Over the last few days the folks at TG4 managed to stir up some controversy when they tweeted an interesting ad for ladies football.
The image is one of a female GAA player holding a football to her body that makes it appear that she is pregnant.
In the two days since it was first posted by the TG4 account there has been a massive response on Twitter and divided opinion on the endorsement of the upcoming game.
The text accompanying the image reads: “The most important nine months of a woman’s life.”
The ad has made its way in front of the public and has not been removed from the account despite the controversy surrounding it.
Many people online are unimpressed with how the ad represents the sport. Some are calling it “disgraceful” while others are not happy with women being reduced to “baby making machines”.
— Nicola Mitchell (@mitchellnicola) July 20, 2015
— Anne-Marie (@thecailinrua) July 20, 2015
Speaking to TodayFM spokesperson for the Ladies Gaelic Football Association Derek Kinnevey said that the ad was never supposed to be released as it had been rejected in 2009. However they are looking at the publicity it has generated in a positive light. The hope is that the ad will “translate into focus on the field”.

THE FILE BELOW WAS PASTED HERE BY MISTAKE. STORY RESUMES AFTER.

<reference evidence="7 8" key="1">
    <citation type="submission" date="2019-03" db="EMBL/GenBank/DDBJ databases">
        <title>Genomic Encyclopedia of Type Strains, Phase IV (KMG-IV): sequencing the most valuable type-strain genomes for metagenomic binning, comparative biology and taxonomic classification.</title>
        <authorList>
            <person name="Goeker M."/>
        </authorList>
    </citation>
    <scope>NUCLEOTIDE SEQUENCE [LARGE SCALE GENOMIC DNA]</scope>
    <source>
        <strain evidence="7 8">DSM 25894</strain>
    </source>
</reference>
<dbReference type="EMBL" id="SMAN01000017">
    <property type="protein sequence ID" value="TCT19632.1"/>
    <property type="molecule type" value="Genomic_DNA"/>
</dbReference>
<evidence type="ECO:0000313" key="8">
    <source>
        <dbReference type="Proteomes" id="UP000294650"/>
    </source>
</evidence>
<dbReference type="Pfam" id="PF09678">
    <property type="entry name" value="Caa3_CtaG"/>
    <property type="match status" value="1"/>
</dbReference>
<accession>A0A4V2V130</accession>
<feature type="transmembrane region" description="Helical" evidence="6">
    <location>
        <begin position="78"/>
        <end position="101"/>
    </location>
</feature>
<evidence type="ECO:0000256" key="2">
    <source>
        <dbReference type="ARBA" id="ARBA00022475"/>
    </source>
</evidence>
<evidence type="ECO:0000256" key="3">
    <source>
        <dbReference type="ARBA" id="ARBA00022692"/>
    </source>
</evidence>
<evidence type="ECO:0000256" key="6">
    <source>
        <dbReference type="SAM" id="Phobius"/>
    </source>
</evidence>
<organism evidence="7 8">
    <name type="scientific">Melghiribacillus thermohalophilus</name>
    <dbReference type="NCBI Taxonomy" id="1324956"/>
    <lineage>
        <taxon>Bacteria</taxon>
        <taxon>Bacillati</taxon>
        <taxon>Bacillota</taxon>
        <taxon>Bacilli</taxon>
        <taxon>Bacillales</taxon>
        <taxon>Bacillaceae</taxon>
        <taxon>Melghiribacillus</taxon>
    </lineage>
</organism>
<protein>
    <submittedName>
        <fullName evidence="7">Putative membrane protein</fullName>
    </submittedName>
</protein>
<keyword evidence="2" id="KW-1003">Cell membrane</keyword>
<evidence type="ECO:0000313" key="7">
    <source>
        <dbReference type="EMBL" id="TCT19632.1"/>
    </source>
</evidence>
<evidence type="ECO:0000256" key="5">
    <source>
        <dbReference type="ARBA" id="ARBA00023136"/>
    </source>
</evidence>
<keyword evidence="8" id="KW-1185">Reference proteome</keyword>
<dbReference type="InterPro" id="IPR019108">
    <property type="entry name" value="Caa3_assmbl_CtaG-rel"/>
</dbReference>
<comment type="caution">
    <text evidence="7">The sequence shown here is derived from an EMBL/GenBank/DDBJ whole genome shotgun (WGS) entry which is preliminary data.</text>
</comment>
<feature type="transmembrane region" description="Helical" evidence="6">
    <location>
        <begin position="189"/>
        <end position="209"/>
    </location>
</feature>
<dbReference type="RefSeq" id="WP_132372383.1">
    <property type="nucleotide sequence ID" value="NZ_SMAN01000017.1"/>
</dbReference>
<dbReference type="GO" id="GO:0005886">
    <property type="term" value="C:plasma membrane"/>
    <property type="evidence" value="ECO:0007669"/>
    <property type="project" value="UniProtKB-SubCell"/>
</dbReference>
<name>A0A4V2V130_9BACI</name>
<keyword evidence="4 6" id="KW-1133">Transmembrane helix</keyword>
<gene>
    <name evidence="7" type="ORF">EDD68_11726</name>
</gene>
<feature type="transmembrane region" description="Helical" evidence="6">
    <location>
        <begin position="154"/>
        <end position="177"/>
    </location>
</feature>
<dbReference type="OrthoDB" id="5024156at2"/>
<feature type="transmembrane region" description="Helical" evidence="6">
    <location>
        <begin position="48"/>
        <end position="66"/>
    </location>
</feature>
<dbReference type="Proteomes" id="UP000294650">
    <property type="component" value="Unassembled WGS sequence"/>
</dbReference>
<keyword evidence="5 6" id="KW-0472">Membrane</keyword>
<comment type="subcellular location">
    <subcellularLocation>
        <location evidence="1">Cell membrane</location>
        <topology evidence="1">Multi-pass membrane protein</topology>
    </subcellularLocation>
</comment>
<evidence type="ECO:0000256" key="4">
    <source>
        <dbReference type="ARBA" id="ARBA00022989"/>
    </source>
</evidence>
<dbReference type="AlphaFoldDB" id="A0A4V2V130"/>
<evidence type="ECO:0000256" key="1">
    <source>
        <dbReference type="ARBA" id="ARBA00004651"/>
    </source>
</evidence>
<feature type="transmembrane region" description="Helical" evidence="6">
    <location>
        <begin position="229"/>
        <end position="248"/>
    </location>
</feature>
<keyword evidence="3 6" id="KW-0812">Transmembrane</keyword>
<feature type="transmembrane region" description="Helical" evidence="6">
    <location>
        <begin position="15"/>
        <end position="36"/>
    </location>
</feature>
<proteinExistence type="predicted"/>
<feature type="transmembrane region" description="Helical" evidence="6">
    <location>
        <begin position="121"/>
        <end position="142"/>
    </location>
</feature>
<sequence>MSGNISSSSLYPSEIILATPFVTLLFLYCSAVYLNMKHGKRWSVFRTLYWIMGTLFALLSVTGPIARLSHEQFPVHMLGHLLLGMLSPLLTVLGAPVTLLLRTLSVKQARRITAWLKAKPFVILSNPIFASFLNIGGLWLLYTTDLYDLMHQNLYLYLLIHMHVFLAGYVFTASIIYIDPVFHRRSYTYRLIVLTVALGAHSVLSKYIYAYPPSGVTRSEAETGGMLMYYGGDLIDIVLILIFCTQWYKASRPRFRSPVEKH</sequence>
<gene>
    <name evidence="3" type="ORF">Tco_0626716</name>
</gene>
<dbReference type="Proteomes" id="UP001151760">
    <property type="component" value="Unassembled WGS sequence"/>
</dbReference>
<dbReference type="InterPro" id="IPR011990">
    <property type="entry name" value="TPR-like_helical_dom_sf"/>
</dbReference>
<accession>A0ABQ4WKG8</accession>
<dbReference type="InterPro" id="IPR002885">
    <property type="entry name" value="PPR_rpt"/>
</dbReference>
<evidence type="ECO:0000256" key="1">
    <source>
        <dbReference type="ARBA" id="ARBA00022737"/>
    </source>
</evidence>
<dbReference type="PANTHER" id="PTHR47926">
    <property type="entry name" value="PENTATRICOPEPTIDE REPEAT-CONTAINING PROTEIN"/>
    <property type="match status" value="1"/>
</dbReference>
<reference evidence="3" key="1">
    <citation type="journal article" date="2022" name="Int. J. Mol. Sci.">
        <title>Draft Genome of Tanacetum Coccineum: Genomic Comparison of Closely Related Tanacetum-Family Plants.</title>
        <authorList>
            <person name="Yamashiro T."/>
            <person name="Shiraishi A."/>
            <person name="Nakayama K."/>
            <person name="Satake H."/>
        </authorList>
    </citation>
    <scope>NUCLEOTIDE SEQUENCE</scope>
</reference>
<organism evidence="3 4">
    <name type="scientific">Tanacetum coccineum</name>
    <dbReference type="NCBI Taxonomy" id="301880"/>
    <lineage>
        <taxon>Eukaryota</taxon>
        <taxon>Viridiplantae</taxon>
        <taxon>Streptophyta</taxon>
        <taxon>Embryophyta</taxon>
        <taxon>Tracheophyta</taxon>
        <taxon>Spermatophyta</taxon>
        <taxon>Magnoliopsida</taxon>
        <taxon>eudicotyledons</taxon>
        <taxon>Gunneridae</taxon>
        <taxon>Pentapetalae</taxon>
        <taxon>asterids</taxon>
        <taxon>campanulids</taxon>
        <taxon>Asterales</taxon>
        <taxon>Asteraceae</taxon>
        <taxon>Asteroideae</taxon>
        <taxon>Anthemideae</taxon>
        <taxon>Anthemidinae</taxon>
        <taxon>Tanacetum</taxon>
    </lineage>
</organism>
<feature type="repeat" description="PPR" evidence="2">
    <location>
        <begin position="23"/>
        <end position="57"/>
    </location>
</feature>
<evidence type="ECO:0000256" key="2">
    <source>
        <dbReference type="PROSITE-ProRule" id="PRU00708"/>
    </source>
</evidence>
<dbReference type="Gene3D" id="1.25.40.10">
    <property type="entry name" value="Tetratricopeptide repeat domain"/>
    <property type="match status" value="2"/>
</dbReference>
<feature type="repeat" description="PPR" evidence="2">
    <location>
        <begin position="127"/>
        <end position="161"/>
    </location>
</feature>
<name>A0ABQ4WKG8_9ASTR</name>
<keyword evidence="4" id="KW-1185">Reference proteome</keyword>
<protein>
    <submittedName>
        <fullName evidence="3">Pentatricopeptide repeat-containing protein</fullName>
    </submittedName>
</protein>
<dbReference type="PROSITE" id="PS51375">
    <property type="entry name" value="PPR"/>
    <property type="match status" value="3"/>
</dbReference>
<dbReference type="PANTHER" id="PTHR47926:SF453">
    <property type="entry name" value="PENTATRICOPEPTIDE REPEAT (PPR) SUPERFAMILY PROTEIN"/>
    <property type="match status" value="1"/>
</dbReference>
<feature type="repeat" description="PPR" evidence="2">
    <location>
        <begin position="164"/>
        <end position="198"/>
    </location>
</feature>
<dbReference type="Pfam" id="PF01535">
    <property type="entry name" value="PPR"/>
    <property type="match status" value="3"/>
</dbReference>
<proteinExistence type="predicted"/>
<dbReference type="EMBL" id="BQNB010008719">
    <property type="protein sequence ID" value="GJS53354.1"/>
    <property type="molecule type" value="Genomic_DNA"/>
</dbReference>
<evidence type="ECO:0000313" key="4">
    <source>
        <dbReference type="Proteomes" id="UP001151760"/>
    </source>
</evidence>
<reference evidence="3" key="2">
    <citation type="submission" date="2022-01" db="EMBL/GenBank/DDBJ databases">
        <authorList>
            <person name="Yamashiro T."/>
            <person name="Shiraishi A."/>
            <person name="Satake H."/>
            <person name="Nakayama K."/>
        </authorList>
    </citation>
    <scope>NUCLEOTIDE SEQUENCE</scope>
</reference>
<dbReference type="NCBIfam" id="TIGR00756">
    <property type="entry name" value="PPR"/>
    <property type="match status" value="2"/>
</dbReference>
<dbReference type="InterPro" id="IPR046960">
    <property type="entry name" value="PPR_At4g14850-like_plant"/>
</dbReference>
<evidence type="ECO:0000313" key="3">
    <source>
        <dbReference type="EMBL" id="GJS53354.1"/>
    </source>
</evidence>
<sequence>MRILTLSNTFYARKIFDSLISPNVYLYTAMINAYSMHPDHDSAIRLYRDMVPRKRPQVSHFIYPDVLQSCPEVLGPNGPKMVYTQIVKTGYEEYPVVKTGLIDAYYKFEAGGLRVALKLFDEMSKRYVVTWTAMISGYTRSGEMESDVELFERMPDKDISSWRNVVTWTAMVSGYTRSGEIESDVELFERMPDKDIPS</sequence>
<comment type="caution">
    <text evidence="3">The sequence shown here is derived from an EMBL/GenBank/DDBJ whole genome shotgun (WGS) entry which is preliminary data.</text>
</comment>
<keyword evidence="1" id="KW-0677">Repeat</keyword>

According to Derek, the poster was "never meant to be seen by the public," though he added that "there’s no point in hiding from it now. It has generated a huge amount of discussion around ladies’ football and womens’ sports.”
— john dineen (@rebeldineen) July 20, 2015
The DailyEdge.ie reports that “this particular image was one of the ones that didn’t make the cut,” while the Ladies Gaelic Football Association also added they have a good relationship with TG4.
Many online commentators have noted how the ad has certainly generated conversation surrounding women’s sports but by drawing attention to motherhood they are reinforcing gender stereotypes.
— Ann Marie Coleman (@amosc1111) July 20, 2015
As of yet TG4 have not commented on the ad’s appearance on social media or the debate surrounding the image online.
Dublin player Sinéad Finnegan is one of those in support of the ad and has retweeted the ad on her own account.
— Sinead Finnegan (@ShinnFinn) July 18, 2015
What do you think of the ad? Should it be removed?